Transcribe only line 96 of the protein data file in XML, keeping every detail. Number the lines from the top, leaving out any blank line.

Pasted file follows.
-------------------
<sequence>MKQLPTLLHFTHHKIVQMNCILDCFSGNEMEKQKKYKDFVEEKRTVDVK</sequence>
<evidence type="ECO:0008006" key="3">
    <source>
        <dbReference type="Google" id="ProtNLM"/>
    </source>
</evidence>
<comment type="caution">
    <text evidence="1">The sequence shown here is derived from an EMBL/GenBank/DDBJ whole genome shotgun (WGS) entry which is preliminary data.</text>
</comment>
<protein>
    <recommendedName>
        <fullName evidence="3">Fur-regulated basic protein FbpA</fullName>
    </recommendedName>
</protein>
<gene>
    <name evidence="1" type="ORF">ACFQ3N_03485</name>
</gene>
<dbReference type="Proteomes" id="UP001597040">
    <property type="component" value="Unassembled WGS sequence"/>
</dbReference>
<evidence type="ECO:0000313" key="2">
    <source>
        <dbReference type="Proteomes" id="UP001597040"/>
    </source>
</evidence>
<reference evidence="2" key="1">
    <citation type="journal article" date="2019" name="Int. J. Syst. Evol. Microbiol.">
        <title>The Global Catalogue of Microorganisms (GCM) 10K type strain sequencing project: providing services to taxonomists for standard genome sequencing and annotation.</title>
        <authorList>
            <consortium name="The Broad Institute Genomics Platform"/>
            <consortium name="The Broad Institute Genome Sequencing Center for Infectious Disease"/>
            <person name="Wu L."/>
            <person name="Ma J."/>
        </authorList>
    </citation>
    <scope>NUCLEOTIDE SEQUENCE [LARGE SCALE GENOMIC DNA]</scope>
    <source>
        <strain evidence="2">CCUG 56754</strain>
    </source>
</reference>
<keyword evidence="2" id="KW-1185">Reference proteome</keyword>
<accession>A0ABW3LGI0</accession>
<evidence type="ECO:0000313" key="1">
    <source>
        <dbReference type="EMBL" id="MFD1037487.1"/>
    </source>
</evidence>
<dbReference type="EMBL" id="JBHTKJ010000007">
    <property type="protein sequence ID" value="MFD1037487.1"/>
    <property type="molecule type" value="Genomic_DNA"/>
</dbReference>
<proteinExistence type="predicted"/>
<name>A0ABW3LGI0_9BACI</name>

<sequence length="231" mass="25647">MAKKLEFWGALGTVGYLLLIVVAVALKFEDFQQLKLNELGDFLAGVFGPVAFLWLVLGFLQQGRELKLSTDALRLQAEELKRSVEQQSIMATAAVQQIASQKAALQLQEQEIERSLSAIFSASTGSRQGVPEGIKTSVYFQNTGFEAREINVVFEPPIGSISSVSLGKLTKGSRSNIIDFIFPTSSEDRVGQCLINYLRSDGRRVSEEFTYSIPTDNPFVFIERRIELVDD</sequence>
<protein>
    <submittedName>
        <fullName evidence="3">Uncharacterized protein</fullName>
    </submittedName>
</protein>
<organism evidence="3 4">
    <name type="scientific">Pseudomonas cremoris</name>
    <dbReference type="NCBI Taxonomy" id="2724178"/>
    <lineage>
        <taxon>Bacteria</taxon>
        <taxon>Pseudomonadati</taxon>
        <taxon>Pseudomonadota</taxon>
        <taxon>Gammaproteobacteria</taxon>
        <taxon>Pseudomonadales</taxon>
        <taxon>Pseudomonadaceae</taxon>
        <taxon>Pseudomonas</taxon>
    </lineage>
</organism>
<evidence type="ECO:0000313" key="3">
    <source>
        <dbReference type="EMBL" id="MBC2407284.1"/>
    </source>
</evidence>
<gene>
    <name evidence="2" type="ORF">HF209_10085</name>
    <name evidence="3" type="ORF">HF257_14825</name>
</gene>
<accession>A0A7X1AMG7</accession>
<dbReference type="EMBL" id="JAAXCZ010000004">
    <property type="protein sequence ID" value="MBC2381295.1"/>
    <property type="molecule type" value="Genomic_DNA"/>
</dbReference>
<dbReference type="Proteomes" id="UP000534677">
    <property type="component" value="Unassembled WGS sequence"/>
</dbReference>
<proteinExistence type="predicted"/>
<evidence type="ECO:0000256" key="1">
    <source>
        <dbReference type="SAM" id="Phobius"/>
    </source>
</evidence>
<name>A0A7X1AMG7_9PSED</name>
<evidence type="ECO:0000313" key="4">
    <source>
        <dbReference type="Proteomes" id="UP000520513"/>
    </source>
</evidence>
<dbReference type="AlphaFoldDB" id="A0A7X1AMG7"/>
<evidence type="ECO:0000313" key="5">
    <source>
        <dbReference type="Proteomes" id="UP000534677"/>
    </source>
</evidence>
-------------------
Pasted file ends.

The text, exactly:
<name>A0A7X1AMG7_9PSED</name>